Access to adequate and affordable housing is a challenge for a growing number of BC residents, including many on the Sunshine Coast. Sechelt residents have been asking how our community can address this.
Like so many issues in Canada, housing is an overlapping multijurisdictional issue. However, the Province is primarily responsible and has funding for providing public housing units. Local governments, like Sechelt, have a role to play to help private developers create a supply of housing options available for residents at different points on the income scale. We are responsible for land use policy and community planning legislation that regulates developments. Our Zoning, Official Community Plan and Development Servicing Standards bylaws, which have been developed in consultation with our residents, lay out the details of ‘what can go where’. These bylaws exist to support continuity in development and in the way proposals are considered. Variation from the bylaws can be considered, especially when proposals offer valued improvements, such as infrastructure, or amenities like affordable housing contributions. To vary from these bylaws requires public consideration of the pros and the cons of straying from our community’s agreed to plans. Recent developments where Sechelt worked with proponents to make allowances to create affordable housing units include Oracle Properties and Habitat for Humanity’s Sunshine Coast Village.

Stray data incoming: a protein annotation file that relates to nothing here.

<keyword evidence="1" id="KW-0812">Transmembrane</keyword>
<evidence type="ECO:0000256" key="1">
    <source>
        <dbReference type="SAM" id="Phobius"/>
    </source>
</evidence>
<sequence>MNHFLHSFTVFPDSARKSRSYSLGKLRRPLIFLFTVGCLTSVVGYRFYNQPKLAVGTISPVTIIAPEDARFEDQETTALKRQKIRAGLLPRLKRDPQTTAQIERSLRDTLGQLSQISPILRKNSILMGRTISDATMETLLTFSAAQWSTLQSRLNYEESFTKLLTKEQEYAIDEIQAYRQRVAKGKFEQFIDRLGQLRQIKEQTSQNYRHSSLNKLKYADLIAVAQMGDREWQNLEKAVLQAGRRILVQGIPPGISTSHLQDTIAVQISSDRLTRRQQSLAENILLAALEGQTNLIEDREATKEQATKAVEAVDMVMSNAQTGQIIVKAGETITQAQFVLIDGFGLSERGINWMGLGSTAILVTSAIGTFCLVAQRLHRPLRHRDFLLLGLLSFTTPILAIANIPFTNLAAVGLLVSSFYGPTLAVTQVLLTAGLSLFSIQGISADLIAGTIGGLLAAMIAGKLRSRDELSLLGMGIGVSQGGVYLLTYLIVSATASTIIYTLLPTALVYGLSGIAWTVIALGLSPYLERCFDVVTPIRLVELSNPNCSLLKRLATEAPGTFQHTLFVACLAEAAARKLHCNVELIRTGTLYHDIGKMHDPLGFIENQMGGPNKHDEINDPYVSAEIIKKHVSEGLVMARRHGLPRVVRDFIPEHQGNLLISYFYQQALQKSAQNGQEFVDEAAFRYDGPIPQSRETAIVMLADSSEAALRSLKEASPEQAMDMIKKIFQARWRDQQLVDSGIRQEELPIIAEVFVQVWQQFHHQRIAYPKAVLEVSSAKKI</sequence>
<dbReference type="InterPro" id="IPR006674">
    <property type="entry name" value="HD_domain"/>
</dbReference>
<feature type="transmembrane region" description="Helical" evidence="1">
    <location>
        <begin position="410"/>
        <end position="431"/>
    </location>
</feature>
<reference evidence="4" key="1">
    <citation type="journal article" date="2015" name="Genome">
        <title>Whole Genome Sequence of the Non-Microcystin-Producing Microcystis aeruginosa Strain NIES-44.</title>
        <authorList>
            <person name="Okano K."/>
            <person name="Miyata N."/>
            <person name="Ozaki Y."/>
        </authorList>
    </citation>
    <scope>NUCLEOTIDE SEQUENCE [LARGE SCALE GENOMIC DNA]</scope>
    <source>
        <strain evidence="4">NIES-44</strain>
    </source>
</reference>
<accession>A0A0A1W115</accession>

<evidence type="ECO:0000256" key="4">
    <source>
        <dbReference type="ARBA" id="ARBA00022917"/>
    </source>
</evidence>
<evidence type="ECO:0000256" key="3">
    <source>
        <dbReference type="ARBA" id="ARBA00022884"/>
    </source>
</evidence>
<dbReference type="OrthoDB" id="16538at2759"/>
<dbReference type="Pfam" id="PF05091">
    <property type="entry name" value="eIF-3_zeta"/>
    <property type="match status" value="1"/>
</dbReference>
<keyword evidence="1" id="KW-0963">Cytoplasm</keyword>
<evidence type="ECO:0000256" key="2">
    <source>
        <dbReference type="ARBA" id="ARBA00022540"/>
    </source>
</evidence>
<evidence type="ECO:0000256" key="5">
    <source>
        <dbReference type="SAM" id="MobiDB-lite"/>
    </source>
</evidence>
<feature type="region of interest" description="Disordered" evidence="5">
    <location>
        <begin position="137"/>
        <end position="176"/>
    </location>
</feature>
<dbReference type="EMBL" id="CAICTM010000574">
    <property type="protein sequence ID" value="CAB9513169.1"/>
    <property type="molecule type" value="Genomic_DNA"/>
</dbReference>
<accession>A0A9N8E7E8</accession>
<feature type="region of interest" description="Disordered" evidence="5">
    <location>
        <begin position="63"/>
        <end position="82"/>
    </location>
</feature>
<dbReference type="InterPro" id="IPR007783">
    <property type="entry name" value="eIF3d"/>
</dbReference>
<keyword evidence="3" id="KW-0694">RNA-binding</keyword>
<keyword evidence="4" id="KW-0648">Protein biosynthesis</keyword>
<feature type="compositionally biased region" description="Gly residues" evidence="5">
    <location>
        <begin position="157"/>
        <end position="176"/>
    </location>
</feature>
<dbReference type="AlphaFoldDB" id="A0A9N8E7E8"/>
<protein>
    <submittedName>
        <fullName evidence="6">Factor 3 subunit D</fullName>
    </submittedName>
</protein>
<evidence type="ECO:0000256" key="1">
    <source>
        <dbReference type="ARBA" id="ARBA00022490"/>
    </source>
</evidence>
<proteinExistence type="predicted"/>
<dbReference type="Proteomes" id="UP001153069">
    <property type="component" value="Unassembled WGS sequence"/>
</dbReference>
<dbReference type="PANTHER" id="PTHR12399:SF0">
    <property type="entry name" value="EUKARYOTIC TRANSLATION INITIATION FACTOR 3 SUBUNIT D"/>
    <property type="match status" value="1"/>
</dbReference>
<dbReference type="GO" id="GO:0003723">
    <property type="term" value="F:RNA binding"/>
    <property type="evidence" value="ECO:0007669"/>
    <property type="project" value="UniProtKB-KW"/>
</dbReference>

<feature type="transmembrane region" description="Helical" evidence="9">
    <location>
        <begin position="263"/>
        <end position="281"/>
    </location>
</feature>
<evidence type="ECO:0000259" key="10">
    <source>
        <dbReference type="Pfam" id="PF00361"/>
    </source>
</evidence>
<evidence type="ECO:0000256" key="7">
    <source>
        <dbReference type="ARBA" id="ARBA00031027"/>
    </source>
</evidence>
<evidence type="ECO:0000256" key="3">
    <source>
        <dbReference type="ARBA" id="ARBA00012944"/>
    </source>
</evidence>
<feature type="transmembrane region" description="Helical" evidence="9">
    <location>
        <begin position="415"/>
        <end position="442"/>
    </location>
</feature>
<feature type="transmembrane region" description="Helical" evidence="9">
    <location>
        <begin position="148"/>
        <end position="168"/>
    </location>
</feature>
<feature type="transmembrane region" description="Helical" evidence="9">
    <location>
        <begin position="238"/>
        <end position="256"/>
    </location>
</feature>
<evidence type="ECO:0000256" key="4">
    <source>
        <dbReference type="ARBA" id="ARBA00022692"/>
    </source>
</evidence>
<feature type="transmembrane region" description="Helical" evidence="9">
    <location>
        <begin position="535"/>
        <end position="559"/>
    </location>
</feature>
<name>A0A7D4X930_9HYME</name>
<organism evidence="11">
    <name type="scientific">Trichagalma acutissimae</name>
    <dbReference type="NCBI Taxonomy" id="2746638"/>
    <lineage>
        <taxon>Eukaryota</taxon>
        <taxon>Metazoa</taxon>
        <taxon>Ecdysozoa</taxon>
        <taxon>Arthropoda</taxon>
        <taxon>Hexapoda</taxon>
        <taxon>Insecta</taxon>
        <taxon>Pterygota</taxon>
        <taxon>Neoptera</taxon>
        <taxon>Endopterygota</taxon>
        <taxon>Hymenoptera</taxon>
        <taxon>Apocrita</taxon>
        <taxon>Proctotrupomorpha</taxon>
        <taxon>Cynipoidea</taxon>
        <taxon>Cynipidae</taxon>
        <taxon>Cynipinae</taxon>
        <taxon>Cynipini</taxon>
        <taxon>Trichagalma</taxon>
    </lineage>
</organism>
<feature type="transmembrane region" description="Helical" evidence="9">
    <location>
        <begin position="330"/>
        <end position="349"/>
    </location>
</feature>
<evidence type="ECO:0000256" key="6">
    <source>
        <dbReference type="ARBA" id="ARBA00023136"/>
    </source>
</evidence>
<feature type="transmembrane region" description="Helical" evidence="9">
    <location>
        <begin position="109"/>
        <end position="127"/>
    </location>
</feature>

Providing shelter for those without housing or the means to provide stable housing for themselves is a complex matter. Social care and shelter for those in need, rests with the Provincial government – BC Housing, Vancouver Coastal Health and several Provincial Ministries have direct roles to play. Municipalities get involved as the need is immediate and directly impacts community life. The current situation in Sechelt illustrates this well.
BC Housing proposed a 40 bed temporary shelter for Ebbtide Street on a District owned property not zoned for the proposed use. The District requested BC Housing conduct public information and input sessions to make residents aware of, and to consider residents views on, the potential project. Those community meetings made it clear that this was not an ideal site nor were there any ‘ideal’ alternatives.
To date, no application for a change of use or development of the Ebbtide Street property, or any other property, has been filed with the District. As we do not have an application to base an assessment on, we cannot comment further, except to commit to follow our existing application consideration process, which as in the case of a change in use of any property, will include a public review process.
A shelter, to provide accommodations for those in our community without housing, is needed. The District will do what we can, within our authority and on behalf of our community, to help meet this need. Council will do this by working within our existing Plans and Zoning requirements and by providing all residents with an opportunity to have their views considered in any decision.